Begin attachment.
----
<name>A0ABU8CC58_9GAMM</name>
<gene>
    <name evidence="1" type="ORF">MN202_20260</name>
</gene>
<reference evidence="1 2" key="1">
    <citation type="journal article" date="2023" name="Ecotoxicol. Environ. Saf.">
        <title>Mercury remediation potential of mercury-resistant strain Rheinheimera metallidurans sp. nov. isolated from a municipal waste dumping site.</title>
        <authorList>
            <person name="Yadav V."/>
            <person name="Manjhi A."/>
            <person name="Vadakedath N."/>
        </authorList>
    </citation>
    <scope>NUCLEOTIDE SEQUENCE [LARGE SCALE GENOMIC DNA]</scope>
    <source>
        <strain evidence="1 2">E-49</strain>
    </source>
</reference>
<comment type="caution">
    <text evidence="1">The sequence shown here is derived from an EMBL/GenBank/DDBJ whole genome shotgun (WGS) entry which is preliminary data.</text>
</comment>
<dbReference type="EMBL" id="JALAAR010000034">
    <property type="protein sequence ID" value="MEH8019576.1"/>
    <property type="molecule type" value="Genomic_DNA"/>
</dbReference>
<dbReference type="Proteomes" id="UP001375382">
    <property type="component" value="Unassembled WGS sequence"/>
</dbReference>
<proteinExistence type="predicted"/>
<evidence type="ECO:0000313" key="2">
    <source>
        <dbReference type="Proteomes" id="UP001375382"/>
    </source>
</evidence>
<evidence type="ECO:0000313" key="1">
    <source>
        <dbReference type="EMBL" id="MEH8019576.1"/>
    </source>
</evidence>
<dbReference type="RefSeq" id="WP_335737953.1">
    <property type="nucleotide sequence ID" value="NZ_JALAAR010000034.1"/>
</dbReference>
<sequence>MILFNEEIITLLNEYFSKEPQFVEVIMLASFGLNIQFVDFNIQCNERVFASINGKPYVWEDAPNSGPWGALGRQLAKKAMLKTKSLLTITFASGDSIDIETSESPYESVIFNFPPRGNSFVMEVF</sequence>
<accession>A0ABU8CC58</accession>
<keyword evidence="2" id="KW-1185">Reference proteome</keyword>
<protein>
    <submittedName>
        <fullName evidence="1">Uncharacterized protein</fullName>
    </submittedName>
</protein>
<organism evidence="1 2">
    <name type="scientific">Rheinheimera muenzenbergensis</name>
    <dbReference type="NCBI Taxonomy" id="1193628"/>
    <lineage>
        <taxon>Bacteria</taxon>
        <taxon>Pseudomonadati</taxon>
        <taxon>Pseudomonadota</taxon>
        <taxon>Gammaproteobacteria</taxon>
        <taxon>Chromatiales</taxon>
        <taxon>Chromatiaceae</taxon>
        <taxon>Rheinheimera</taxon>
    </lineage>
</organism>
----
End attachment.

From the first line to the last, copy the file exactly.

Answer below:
<name>A0ABU8CC58_9GAMM</name>
<gene>
    <name evidence="1" type="ORF">MN202_20260</name>
</gene>
<reference evidence="1 2" key="1">
    <citation type="journal article" date="2023" name="Ecotoxicol. Environ. Saf.">
        <title>Mercury remediation potential of mercury-resistant strain Rheinheimera metallidurans sp. nov. isolated from a municipal waste dumping site.</title>
        <authorList>
            <person name="Yadav V."/>
            <person name="Manjhi A."/>
            <person name="Vadakedath N."/>
        </authorList>
    </citation>
    <scope>NUCLEOTIDE SEQUENCE [LARGE SCALE GENOMIC DNA]</scope>
    <source>
        <strain evidence="1 2">E-49</strain>
    </source>
</reference>
<comment type="caution">
    <text evidence="1">The sequence shown here is derived from an EMBL/GenBank/DDBJ whole genome shotgun (WGS) entry which is preliminary data.</text>
</comment>
<dbReference type="EMBL" id="JALAAR010000034">
    <property type="protein sequence ID" value="MEH8019576.1"/>
    <property type="molecule type" value="Genomic_DNA"/>
</dbReference>
<dbReference type="Proteomes" id="UP001375382">
    <property type="component" value="Unassembled WGS sequence"/>
</dbReference>
<proteinExistence type="predicted"/>
<evidence type="ECO:0000313" key="2">
    <source>
        <dbReference type="Proteomes" id="UP001375382"/>
    </source>
</evidence>
<evidence type="ECO:0000313" key="1">
    <source>
        <dbReference type="EMBL" id="MEH8019576.1"/>
    </source>
</evidence>
<dbReference type="RefSeq" id="WP_335737953.1">
    <property type="nucleotide sequence ID" value="NZ_JALAAR010000034.1"/>
</dbReference>
<sequence>MILFNEEIITLLNEYFSKEPQFVEVIMLASFGLNIQFVDFNIQCNERVFASINGKPYVWEDAPNSGPWGALGRQLAKKAMLKTKSLLTITFASGDSIDIETSESPYESVIFNFPPRGNSFVMEVF</sequence>
<accession>A0ABU8CC58</accession>
<keyword evidence="2" id="KW-1185">Reference proteome</keyword>
<protein>
    <submittedName>
        <fullName evidence="1">Uncharacterized protein</fullName>
    </submittedName>
</protein>
<organism evidence="1 2">
    <name type="scientific">Rheinheimera muenzenbergensis</name>
    <dbReference type="NCBI Taxonomy" id="1193628"/>
    <lineage>
        <taxon>Bacteria</taxon>
        <taxon>Pseudomonadati</taxon>
        <taxon>Pseudomonadota</taxon>
        <taxon>Gammaproteobacteria</taxon>
        <taxon>Chromatiales</taxon>
        <taxon>Chromatiaceae</taxon>
        <taxon>Rheinheimera</taxon>
    </lineage>
</organism>